Seattle Kitchen's favorite trashy cookieson October 5, 2012 @ 11:04 am (Updated: 7:19 am - 10/10/12 )
Your idea of a trashy cookie might differ a little bit from Tom Douglas' but it's probably closer in line than what Thierry Rautureau believes to be the cheap, guilty pleasure.
Tom says since his daughter has been home from college, he's had those frosted, sprinkled Circus Animal cookies, Katie O's favorite, in his house.
"I almost got sick on them the other night. I was drinking them with red wine," says Tom.
So what is Tom's definition of trashy? A trashy cookie is something you'd never really order, but it's a guilty pleasure. It's usually not very good for you. He likens it to fried shrimp.
"That is trashy good" is something you'd say afterward.
Thierry's favorite trashy cookie, the LU, is not really trashy in Tom and Katie's mind, because it's French. And by nature, French foods are not trashy. Plus, they also have a dark chocolate flavor.
But the Chef in the Hat defends it as the trashy cookie of France, like Nabisco.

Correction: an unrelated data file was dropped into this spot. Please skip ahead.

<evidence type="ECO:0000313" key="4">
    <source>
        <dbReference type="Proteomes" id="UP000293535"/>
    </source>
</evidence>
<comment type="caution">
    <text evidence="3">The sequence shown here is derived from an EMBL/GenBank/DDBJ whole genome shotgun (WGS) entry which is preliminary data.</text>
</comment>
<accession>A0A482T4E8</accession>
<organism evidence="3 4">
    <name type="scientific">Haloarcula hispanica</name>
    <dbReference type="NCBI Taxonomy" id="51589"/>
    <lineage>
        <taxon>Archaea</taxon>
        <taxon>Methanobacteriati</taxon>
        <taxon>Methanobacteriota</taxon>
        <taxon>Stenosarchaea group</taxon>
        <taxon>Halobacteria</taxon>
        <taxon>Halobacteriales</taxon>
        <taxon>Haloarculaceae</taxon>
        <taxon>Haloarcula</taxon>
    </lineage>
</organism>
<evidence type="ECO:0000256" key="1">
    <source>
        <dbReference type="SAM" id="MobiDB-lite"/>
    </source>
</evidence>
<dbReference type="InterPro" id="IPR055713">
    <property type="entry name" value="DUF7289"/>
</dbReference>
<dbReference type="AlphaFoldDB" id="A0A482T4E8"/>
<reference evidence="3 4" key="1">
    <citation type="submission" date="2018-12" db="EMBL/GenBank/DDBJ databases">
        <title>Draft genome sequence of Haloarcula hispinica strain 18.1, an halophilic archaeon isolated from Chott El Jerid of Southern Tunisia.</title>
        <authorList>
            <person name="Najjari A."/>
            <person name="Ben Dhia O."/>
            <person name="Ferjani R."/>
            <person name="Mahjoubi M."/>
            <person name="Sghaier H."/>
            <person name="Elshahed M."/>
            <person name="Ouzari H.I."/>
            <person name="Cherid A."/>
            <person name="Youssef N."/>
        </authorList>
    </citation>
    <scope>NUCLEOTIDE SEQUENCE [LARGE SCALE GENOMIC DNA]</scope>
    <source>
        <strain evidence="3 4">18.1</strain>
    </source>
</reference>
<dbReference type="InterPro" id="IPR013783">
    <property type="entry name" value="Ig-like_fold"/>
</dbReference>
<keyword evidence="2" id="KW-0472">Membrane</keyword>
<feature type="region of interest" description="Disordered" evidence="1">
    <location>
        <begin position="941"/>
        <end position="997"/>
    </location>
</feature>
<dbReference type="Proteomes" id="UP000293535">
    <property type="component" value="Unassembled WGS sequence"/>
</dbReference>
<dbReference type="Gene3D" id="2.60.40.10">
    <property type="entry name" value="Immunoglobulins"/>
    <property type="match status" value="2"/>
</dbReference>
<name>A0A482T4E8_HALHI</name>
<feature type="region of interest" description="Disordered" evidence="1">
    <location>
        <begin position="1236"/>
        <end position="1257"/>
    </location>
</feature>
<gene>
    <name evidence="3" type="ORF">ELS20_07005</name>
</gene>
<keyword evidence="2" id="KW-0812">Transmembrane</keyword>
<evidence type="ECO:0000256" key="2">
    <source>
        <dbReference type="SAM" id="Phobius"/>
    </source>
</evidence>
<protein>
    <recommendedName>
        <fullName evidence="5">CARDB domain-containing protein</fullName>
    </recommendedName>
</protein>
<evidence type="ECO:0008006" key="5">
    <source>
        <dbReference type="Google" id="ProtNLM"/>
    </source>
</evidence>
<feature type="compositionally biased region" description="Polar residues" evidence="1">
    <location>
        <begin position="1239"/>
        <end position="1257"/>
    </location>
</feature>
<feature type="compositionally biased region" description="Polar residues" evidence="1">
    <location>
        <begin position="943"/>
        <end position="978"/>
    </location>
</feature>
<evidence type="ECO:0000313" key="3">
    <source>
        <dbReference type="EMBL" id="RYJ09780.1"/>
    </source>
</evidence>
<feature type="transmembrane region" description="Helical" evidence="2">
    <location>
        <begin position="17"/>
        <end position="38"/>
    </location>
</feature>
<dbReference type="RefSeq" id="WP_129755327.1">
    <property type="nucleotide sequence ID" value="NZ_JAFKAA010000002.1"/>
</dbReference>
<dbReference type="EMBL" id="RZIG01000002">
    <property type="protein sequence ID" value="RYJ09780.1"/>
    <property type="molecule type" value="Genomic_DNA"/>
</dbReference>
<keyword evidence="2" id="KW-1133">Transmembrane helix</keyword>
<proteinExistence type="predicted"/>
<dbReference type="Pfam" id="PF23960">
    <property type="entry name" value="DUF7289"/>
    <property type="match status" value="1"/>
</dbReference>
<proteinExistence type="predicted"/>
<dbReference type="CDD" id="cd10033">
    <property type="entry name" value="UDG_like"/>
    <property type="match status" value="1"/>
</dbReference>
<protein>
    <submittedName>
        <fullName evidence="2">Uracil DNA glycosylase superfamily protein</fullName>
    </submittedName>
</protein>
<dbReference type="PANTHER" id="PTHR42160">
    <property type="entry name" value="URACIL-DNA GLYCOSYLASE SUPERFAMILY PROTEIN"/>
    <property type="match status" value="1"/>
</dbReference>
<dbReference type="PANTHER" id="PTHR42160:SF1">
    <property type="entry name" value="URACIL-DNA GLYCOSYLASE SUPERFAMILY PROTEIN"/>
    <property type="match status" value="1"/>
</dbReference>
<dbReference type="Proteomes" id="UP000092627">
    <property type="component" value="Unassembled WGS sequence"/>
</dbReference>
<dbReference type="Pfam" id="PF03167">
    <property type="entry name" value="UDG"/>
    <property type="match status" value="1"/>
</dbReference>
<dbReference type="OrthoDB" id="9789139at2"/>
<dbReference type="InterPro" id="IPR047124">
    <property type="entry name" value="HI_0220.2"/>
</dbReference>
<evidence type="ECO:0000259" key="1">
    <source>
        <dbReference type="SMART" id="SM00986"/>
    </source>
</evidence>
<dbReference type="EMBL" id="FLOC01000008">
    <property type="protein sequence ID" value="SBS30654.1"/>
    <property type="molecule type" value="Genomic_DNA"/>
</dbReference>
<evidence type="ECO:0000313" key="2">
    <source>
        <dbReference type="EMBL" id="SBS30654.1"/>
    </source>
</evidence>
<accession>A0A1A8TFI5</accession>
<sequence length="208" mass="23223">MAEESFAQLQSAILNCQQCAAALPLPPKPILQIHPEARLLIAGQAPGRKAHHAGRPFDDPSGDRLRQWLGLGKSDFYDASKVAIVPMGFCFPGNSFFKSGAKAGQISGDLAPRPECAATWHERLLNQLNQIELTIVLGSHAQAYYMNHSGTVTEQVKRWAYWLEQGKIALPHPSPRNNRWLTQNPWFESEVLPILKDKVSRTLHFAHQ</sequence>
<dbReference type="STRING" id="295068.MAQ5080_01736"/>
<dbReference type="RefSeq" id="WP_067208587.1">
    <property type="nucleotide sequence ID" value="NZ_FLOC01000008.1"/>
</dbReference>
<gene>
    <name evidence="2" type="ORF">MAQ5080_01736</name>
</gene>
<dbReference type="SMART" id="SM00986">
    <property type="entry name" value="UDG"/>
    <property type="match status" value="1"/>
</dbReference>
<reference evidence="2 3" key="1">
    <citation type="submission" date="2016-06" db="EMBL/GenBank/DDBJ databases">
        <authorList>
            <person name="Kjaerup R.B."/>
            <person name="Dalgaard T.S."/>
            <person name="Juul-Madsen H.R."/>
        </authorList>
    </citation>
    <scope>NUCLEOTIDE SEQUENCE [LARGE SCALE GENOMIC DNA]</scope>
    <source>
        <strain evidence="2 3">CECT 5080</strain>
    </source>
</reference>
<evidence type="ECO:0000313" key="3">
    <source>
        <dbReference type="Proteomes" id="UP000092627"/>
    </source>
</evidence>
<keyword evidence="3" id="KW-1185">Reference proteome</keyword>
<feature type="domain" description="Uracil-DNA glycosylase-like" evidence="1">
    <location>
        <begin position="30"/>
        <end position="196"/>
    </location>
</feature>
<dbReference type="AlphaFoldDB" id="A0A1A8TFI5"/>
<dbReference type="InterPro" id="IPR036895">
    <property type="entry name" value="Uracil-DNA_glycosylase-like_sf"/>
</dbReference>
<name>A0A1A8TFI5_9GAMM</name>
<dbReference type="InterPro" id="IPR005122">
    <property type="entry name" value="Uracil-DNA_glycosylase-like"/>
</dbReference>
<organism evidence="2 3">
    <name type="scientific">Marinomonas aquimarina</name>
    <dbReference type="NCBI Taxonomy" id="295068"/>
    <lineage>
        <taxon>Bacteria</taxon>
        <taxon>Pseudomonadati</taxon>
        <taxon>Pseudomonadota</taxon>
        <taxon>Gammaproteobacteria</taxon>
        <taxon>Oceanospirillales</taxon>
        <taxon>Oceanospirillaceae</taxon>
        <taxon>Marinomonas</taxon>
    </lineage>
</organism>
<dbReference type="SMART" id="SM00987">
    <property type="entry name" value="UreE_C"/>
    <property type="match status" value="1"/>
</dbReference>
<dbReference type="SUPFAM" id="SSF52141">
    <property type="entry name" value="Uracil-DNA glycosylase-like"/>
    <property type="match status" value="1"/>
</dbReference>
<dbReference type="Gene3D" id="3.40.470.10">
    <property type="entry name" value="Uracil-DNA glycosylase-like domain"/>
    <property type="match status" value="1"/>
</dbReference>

Speaking of Nabisco, Katie O recommends dipping double stuffed Oreos in your black coffee on a weekend morning.
"Ah, the mint filling," sighs Tom.
Thierry tries again with his number two choice, a thin biscuit-like cookie. But he is quickly shut down because the main ingredient is Meyer lemon.
"It's the hottest, hippest ingredient in a restaurant," says Tom. "What is wrong with you?"
Thierry admits he just prefers his wife's chocolate cookies and wrinkles his nose at Nutter Butters, but clearly he doesn't quite understand the assignment.
"You have no sense," says Tom. "A trashy cookie is a Girl Scouts Samoa."
Mother's Cookies Taffy also made the list for Tom.
There are some cookies, probably the Safeway brand sandwich cookies, that didn't even cut it. Tom says Famous Amos and regular Chips Ahoy aren't at all good because they're dry and powdery.
Bonneville Media encourages site users to express their opinions by posting comments. Our goal is to maintain a civil dialogue in which readers feel comfortable. At times, the comments can descend to personal attacks. Please do not engage in such behavior. We encourage your thoughtful comments which: have a positive and constructive tone, are on topic, are respectful toward others and their opinions. Bonneville reserves the right to remove comments which do not conform to these criteria.